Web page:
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I am new to Spring framework.While reading dependency injection i found out two ways to inject beans anotationbased and xml based.

In xmlBased it is quite simple that you define one bean inside your application context xml file.

eg.

<bean id="wild" class="com.javapapers.spring.ioc.Wolf" />
<bean id="zoo" class="com.javapapers.spring.ioc.Zoo">
     <property name="wild" ref="wild" />
</bean> 

but in Annotation based configuration we just have to write

<context:component-scan base-package="com.javapapers.spring.ioc" />

I want to know how it will load "wild" and "zoo" .

Does it means it will load all beans or only specific which is written under @Service annotation..???

I also want to know how it is loaded ..??? is all beans gets initialized when application is loaded..??

Thanks ...!!

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2  
Read the official documentation here. It has all the answers. –  Sotirios Delimanolis Jun 12 '13 at 13:21

3 Answers 3

up vote 1 down vote accepted

Beans get initialized through an ApplicationContext, which is also a BeanFactory. With an XML configuration, you would need an implementation of that interface, ClassPathXmlApplicationContext. Your application needs to create such a class, register your XML file(s), and refresh the context. When that is done, Spring will start creating your beans by reading the configuration.

When it hits the <component-scan> element, Spring will scan your declared packages for any classes annotated with @Component or its specializations. From the docs:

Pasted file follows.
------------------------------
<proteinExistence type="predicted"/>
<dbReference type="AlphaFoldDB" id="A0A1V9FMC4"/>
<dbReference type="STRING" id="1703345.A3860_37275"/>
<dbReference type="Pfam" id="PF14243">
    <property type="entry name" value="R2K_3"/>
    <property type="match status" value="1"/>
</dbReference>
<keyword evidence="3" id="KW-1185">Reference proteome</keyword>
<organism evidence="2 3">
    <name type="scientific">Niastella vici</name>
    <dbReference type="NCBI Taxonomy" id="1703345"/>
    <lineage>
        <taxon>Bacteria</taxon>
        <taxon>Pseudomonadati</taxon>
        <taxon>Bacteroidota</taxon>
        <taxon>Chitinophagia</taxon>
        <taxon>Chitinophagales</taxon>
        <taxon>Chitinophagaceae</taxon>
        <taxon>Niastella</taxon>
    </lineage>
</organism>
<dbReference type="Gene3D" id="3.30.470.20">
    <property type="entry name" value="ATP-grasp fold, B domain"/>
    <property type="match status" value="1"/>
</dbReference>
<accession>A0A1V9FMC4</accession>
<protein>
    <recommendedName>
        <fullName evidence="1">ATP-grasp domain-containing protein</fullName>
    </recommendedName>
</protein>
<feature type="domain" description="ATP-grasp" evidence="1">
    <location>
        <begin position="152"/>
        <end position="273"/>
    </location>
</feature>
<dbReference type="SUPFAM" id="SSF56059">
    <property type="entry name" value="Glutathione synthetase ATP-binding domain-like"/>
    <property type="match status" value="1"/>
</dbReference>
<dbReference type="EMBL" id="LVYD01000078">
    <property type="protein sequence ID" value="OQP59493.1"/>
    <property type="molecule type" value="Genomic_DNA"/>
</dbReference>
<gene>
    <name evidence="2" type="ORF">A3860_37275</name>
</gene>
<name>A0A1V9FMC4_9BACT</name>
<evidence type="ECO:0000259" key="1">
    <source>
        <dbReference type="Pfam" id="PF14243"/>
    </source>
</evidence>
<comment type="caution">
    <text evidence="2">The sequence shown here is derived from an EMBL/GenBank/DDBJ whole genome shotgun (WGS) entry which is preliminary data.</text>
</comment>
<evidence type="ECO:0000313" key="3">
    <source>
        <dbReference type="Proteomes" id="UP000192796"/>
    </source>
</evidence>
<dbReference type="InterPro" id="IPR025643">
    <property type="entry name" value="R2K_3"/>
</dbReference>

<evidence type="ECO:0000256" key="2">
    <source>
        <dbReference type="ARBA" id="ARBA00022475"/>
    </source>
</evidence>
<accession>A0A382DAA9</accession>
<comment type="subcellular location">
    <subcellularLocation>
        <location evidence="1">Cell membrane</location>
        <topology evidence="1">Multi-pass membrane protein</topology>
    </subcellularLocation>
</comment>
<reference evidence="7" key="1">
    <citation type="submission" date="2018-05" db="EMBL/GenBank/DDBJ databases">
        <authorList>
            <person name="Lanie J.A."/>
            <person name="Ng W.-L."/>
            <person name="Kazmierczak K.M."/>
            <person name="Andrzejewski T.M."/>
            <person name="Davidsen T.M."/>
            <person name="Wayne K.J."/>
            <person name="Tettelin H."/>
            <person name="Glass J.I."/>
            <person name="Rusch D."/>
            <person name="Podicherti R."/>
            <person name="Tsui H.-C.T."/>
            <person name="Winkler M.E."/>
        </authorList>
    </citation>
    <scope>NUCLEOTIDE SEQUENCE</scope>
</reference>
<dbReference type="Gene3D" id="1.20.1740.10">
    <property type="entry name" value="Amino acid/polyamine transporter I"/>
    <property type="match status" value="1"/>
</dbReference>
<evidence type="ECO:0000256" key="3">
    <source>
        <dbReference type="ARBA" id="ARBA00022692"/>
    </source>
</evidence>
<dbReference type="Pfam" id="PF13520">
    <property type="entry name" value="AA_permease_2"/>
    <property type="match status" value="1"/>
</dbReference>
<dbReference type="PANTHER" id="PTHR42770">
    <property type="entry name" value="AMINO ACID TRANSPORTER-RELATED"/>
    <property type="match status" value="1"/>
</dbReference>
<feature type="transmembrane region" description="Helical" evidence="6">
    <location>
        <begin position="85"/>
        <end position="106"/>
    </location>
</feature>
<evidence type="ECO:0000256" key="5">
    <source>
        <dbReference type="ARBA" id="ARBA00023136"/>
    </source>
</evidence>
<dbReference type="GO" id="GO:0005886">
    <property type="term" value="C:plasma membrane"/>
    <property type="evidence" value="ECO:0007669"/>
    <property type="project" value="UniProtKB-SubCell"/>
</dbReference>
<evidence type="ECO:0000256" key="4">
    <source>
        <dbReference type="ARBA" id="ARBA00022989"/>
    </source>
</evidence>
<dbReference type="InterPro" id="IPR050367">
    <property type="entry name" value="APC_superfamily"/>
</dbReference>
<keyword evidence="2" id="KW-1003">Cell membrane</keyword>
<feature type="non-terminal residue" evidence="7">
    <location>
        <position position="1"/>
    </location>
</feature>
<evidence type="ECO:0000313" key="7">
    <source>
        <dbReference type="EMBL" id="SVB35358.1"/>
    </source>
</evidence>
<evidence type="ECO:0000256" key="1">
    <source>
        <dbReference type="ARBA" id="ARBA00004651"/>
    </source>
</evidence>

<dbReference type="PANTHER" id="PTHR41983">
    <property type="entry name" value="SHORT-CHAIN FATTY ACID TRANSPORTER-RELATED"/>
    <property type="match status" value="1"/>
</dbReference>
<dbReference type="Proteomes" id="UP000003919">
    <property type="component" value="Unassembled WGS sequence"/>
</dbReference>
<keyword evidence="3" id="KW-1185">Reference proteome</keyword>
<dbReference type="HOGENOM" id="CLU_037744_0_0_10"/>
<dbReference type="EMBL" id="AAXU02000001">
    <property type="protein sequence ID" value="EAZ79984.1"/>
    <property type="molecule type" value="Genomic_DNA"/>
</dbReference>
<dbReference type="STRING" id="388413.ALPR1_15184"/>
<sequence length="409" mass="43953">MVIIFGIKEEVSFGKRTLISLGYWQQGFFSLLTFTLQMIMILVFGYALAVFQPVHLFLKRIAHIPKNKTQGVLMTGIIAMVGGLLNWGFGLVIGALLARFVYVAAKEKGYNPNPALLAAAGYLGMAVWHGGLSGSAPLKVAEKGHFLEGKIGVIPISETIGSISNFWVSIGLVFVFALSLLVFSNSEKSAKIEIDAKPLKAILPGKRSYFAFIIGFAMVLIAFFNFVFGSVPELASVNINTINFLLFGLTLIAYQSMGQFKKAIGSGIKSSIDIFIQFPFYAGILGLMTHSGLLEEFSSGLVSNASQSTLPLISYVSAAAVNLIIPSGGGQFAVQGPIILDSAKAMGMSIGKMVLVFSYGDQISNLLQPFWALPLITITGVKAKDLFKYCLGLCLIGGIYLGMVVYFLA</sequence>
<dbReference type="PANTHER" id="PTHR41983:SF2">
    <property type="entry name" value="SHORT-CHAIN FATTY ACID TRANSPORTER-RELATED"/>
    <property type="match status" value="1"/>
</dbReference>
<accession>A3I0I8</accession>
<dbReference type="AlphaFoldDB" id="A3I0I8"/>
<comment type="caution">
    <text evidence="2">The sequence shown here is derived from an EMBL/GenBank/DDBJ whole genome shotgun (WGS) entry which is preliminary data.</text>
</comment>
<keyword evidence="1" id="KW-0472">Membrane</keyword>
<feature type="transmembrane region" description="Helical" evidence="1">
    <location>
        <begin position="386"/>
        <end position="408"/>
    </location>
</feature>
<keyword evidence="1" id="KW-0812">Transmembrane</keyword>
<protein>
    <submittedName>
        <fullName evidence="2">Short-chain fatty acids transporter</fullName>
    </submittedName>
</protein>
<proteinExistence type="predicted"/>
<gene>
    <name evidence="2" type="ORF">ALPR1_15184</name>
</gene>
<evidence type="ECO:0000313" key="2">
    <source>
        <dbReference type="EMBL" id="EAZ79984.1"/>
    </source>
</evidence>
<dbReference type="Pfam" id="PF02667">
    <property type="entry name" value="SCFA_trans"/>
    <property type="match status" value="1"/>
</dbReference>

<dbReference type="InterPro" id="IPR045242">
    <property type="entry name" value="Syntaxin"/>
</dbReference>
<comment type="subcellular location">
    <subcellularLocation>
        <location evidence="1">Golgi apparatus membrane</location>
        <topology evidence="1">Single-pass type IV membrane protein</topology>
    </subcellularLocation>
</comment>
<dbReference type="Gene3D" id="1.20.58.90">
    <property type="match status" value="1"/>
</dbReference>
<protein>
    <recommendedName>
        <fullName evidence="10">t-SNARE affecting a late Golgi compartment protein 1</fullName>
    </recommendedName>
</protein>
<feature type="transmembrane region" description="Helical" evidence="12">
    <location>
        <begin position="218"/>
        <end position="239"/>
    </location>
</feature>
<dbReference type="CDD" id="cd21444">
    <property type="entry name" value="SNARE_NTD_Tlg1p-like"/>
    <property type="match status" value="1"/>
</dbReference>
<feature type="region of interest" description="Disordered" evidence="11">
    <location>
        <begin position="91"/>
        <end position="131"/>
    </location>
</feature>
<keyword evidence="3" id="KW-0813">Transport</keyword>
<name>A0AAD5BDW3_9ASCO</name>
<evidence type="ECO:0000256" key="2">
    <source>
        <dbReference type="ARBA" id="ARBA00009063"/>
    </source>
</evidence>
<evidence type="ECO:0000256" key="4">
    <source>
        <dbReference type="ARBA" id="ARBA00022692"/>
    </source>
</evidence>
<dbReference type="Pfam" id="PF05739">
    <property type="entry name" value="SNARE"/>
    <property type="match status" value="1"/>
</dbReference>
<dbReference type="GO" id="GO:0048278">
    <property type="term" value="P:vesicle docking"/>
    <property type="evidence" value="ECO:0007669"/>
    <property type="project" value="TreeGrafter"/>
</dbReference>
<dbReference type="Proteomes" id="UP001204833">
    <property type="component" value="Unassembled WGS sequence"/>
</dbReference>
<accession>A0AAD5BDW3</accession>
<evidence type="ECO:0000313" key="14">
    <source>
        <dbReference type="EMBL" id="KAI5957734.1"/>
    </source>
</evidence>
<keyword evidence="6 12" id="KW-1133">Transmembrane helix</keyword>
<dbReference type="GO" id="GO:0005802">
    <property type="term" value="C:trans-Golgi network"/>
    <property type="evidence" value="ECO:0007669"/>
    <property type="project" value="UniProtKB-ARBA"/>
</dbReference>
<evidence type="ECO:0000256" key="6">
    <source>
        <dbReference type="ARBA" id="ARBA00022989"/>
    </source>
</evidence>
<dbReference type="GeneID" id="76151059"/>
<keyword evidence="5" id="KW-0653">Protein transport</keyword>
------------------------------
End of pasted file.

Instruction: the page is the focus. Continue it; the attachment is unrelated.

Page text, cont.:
In Spring 2.0 and later, the @Repository annotation is a marker for any class that fulfills the role or stereotype (also known as Data Access Object or DAO) of a repository. Among the uses of this marker is the automatic translation of exceptions.

Spring 2.5 introduces further stereotype annotations: @Component, @Service, and @Controller. @Component is a generic stereotype for any Spring-managed component. @Repository, @Service, and @Controller are specializations of @Component for more specific use cases, for example, in the persistence, service, and presentation layers, respectively.

Therefore, you can annotate your component classes with @Component, but by annotating them with @Repository, @Service, or @Controller instead, your classes are more properly suited for processing by tools or associating with aspects. For example, these stereotype annotations make ideal targets for pointcuts.

Thus, if you are choosing between using @Component or @Service for your service layer, @Service is clearly the better choice. Similarly, as stated above, @Repository is already supported as a marker for automatic exception translation in your persistence layer.

When it finds those classes, it will create an instance of each of them.

As for how it does this, it's a little more complicated. The overall strategy is with reflection. However, because of your configuration, Spring will sometimes generate (java or cglib) proxies instead of clear instances so that it can add behavior.

All the steps are described in detail in the official documentation.

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When you use <context:component-scan base-package="com.javapapers.spring.ioc" />, spring will instanciate all classes that are in the "com.javapapers.spring.ioc" package and have one of this annotation :

  • @Service
  • @Controller
  • @Repository
  • ...

And yes, all beans gets initialized when you launch your application.

You can have more info in this page : here

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short and nice explanation...!!!! –  JOHND Jun 12 '13 at 14:29

Will be loaded all beans annotated with

@Controller
@Component
@Service
@Repository

which are inside a packages com.javapapers.spring.ioc, and its subpackages.

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